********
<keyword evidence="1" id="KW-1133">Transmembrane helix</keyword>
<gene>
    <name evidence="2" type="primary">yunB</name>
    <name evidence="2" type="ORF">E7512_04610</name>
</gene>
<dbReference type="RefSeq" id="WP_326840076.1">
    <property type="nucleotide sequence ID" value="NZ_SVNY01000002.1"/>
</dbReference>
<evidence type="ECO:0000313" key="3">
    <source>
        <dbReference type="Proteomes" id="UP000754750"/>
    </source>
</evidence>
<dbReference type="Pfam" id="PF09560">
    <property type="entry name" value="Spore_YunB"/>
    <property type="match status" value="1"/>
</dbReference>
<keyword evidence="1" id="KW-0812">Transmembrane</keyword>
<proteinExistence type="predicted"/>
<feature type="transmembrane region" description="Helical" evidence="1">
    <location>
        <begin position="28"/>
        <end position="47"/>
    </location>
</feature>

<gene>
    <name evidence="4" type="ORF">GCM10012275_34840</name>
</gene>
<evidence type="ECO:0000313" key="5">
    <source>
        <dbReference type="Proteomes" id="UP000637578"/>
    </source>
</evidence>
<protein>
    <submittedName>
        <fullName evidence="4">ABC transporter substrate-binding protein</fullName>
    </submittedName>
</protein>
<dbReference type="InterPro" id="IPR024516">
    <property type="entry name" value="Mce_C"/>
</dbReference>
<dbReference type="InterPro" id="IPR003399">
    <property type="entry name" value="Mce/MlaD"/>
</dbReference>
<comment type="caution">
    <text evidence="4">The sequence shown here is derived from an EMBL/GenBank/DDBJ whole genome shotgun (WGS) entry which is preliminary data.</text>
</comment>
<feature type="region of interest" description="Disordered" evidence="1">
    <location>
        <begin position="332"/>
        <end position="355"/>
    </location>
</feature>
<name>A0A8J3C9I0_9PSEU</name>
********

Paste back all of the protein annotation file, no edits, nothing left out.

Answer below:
<keyword evidence="1" id="KW-1133">Transmembrane helix</keyword>
<gene>
    <name evidence="2" type="primary">yunB</name>
    <name evidence="2" type="ORF">E7512_04610</name>
</gene>
<dbReference type="RefSeq" id="WP_326840076.1">
    <property type="nucleotide sequence ID" value="NZ_SVNY01000002.1"/>
</dbReference>
<evidence type="ECO:0000313" key="3">
    <source>
        <dbReference type="Proteomes" id="UP000754750"/>
    </source>
</evidence>
<dbReference type="Pfam" id="PF09560">
    <property type="entry name" value="Spore_YunB"/>
    <property type="match status" value="1"/>
</dbReference>
<keyword evidence="1" id="KW-0812">Transmembrane</keyword>
<proteinExistence type="predicted"/>
<feature type="transmembrane region" description="Helical" evidence="1">
    <location>
        <begin position="28"/>
        <end position="47"/>
    </location>
</feature>

<gene>
    <name evidence="4" type="ORF">GCM10012275_34840</name>
</gene>
<evidence type="ECO:0000313" key="5">
    <source>
        <dbReference type="Proteomes" id="UP000637578"/>
    </source>
</evidence>
<protein>
    <submittedName>
        <fullName evidence="4">ABC transporter substrate-binding protein</fullName>
    </submittedName>
</protein>
<dbReference type="InterPro" id="IPR024516">
    <property type="entry name" value="Mce_C"/>
</dbReference>
<dbReference type="InterPro" id="IPR003399">
    <property type="entry name" value="Mce/MlaD"/>
</dbReference>
<comment type="caution">
    <text evidence="4">The sequence shown here is derived from an EMBL/GenBank/DDBJ whole genome shotgun (WGS) entry which is preliminary data.</text>
</comment>
<feature type="region of interest" description="Disordered" evidence="1">
    <location>
        <begin position="332"/>
        <end position="355"/>
    </location>
</feature>
<name>A0A8J3C9I0_9PSEU</name>